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According to a study published in the Journal of Family Practice, a third of physician visits involve the presence of at least one family member during the exam. While families play a critical role in positive health outcomes, deciding when to accompany your aging loved one to doctor's appointments can be a complicated issue.
Read on to learn about how and when to make this transition.
While a caregiver's presence can be extremely beneficial in terms of providing increased support during a visit with the doctor, it can also interfere with an older adult’s sense of independence. Ultimately, the decision regarding your level of participation lies with the patient. It can be helpful to offer your partnership -- instead of your control. This approach fosters the relationships between the patient, caregiver and healthcare provider.
You might also suggest a trial period during which your aging loved one may realize that your presence provides critical support and enhanced communication -- an essential component of effective doctor-patient relationships. This also gives you insight into determining whether your presence is necessary.
In some cases, seniors are disadvantaged by the lack of a caregiver during medical appointments. For example, seniors with hearing impairments may be unable to communicate adequately -- particularly if they can't hear comments and instructions. In this case, your presence may be more important.
While your primary goal as a caregiver may be to attend the exam itself, keep in mind that there are other ways in which your presence can be beneficial. From providing transportation to filling out new patient forms and navigating office halls, you can help with details that ease any stress associated with the visit. You can also offer companionship during time spent in the waiting room or during triage.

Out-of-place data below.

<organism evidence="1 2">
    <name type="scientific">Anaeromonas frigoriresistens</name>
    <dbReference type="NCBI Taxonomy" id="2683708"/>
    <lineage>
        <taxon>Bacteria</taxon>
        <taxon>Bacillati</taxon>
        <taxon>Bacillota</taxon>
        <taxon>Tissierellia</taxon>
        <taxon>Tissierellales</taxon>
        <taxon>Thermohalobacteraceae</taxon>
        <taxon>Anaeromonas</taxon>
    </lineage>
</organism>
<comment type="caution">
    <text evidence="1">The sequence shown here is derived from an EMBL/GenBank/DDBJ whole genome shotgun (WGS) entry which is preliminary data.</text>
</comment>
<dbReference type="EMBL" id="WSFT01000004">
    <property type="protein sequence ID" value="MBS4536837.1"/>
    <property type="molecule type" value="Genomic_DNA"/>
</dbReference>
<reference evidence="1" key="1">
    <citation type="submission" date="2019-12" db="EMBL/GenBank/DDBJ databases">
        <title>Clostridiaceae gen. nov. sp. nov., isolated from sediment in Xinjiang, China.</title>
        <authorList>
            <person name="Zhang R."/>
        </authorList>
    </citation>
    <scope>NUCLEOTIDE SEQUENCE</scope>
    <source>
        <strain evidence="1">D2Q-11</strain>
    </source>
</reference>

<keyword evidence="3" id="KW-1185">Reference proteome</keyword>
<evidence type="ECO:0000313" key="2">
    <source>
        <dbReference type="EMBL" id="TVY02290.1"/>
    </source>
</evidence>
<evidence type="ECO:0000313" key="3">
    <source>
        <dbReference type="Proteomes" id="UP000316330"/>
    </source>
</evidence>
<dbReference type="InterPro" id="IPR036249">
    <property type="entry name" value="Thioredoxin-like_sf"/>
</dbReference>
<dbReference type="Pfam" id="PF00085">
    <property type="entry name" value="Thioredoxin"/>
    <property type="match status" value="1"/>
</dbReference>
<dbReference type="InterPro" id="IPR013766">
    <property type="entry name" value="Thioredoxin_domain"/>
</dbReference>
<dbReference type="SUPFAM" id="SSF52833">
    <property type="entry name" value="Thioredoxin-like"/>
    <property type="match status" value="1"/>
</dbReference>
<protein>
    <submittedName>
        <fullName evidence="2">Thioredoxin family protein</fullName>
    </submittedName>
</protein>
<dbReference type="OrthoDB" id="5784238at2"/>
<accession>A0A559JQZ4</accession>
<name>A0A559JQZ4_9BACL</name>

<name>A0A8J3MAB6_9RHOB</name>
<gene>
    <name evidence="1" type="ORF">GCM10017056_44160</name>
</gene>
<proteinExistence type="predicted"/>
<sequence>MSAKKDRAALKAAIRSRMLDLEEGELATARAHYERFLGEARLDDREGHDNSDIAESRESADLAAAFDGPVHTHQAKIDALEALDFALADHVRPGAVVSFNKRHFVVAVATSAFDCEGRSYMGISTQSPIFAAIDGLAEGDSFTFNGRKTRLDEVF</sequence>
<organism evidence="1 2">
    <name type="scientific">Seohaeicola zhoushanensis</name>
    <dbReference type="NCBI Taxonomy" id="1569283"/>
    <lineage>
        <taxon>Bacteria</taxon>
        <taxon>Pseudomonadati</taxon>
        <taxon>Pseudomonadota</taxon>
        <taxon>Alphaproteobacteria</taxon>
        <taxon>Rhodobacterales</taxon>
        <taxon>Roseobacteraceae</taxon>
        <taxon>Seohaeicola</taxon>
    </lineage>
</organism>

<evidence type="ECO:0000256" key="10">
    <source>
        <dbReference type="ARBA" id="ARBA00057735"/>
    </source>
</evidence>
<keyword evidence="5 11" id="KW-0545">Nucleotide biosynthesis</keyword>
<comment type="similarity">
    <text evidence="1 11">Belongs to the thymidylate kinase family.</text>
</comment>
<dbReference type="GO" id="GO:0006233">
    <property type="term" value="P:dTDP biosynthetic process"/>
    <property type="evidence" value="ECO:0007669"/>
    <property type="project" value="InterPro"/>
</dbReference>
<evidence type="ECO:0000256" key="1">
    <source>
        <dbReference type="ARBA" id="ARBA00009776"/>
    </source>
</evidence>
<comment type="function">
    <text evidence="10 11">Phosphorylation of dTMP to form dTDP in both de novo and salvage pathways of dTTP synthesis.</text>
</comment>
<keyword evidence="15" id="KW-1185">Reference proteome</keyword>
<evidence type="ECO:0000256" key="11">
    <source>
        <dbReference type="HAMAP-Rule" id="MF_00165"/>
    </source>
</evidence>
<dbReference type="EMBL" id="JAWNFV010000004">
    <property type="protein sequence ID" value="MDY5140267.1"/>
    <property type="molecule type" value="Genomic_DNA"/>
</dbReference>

While your presence can be helpful, it is important to respect your loved one's boundaries during exams. Encourage your loved one to ask questions and express concerns in order to remain active participants in their own care. Remember that you are present as an accessory: the most effective communication happens when the patient remains the focus of the exam.
As families grow and change, roles and responsibilities change along with them. While knowing when to begin accompanying your aging loved one to healthcare appointments can be difficult, your participation in the process can be a beneficial part to their care. However, the decision does not ultimately rest with you, but with your loved one. Keeping the lines of communication open can help your loved one make the best decision regarding when it's time for you to become a more active part of the process.
My journey into the world of senior living began when I started working for United Methodist Homes in 2010. Starting as an Activities Director at one of our-winning assisted and independent living communities and then transitioning to Marketing and Promotions Manager for UMH, I now work as the Manager of Mission Development, fostering the Mission and Values of our organization. I love sharing stories about the many ways we build meaningful relationships and enrich the lives of those we serve, and am proud to be part of building UMH’s 140-year legacy of caring. Wondering what makes our communities such special places to live and work? Connect with me and find out!
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